Chögyam Trungpa on why we meditate

Meditation is an ordinary, simple practice. The hard part is making the decision to sit and committing to 20, 30, or 40 minutes of silence.

Chögyam Trungpa, the Buddhist master who created the Shambhala Training method of meditation, gave us a crystal clear argument for why we should practice in his book Shambhala: The Sacred Path of the Warrior, and I share it here:

By meditation we mean something very basic and simple that is not tied to any one culture. We are talking about a very basic act: sitting on the ground, assuming a good posture, and developing a sense of our spot, our place on this earth. This is the means of rediscovering ourselves and our basic goodness, the means to tune ourselves in to genuine reality, without any expectations or preconceptions.
In the Shambhala tradition meditation is simply training our state of being so that our mind and body can be synchronized.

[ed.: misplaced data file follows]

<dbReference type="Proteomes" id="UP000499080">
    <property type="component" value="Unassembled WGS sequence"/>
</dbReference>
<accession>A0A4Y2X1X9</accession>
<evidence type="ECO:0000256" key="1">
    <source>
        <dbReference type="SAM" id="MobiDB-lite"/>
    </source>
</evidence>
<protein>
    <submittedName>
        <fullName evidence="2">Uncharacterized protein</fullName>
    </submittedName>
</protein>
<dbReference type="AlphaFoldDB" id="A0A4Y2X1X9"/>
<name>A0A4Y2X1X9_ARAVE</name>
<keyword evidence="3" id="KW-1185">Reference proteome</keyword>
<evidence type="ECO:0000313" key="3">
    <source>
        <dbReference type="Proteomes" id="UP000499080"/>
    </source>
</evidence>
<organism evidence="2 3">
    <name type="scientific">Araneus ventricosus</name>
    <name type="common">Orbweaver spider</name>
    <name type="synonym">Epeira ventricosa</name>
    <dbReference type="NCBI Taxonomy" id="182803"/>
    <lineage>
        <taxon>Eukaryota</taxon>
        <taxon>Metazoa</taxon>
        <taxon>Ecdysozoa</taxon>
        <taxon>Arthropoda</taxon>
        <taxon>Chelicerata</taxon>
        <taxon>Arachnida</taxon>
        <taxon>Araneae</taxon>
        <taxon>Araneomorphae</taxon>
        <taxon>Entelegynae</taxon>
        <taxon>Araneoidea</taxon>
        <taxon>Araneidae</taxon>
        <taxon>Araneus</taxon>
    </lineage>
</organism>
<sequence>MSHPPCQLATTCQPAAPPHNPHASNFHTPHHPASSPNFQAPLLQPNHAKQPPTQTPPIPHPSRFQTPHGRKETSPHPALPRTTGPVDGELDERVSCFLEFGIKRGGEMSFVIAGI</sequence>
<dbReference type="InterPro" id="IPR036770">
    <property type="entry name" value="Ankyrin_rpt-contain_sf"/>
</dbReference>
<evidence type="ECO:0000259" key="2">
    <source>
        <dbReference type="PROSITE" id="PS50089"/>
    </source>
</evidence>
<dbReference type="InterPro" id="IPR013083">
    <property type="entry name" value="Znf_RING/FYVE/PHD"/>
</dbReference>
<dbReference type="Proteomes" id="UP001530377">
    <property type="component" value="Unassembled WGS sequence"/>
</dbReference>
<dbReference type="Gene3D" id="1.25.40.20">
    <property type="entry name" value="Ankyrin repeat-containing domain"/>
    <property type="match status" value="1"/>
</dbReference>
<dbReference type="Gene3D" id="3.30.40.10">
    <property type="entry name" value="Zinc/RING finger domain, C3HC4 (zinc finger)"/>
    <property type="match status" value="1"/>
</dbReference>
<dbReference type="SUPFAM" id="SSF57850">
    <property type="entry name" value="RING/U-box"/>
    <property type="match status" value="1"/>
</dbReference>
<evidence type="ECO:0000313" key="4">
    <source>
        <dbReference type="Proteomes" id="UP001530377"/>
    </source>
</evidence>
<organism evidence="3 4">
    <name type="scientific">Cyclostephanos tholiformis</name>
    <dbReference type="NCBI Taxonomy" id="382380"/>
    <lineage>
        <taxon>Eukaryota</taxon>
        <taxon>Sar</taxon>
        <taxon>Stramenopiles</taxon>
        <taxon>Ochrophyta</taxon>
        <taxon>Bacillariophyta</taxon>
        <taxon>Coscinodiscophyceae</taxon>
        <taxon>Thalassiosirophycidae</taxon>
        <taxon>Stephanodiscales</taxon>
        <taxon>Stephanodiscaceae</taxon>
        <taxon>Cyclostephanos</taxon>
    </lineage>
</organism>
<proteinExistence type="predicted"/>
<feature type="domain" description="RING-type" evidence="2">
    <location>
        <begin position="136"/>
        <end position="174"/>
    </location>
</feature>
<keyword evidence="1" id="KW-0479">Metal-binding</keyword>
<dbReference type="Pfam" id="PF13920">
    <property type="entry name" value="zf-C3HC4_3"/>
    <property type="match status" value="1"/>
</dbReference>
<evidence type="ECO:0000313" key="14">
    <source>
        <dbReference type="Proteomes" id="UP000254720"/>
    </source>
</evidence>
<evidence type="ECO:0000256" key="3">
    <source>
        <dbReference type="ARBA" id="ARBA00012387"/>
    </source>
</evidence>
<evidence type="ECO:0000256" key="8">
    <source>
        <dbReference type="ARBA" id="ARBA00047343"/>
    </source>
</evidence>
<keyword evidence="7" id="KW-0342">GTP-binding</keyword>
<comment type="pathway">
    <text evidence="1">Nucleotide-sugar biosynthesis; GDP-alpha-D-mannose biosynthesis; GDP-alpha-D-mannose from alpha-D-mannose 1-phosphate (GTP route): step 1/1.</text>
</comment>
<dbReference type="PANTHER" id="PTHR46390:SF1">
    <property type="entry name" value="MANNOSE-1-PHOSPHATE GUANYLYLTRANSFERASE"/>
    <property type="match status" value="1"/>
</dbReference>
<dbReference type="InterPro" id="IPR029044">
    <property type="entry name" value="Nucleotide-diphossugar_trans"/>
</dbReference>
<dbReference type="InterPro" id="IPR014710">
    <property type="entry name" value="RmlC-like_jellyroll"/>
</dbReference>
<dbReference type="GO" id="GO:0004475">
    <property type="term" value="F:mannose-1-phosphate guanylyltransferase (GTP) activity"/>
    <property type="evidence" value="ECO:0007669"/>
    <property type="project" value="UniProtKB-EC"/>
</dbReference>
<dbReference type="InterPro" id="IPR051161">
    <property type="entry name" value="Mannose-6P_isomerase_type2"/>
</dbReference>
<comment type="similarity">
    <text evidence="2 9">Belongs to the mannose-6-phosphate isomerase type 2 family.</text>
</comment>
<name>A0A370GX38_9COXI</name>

Our life is an endless journey; it is like a broad highway that extends infinitely into the distance. The practice of meditation provides a vehicle to travel on that road. Our journey consists of constant ups and downs, hope and fear, but it is a good journey. The practice of meditation allows us to experience all the textures of the roadway, which is what the journey is all about. Through the practice of meditation, we begin to find that within ourselves there is no fundamental complaint about anything or anyone at all.

So you see, meditation and the mindfulness it produces not only cultivates an open orientation to every present moment, but it also allows us to appreciate the long, precious arc of our life.


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This post first appeared on my blog, futuredebris.com.

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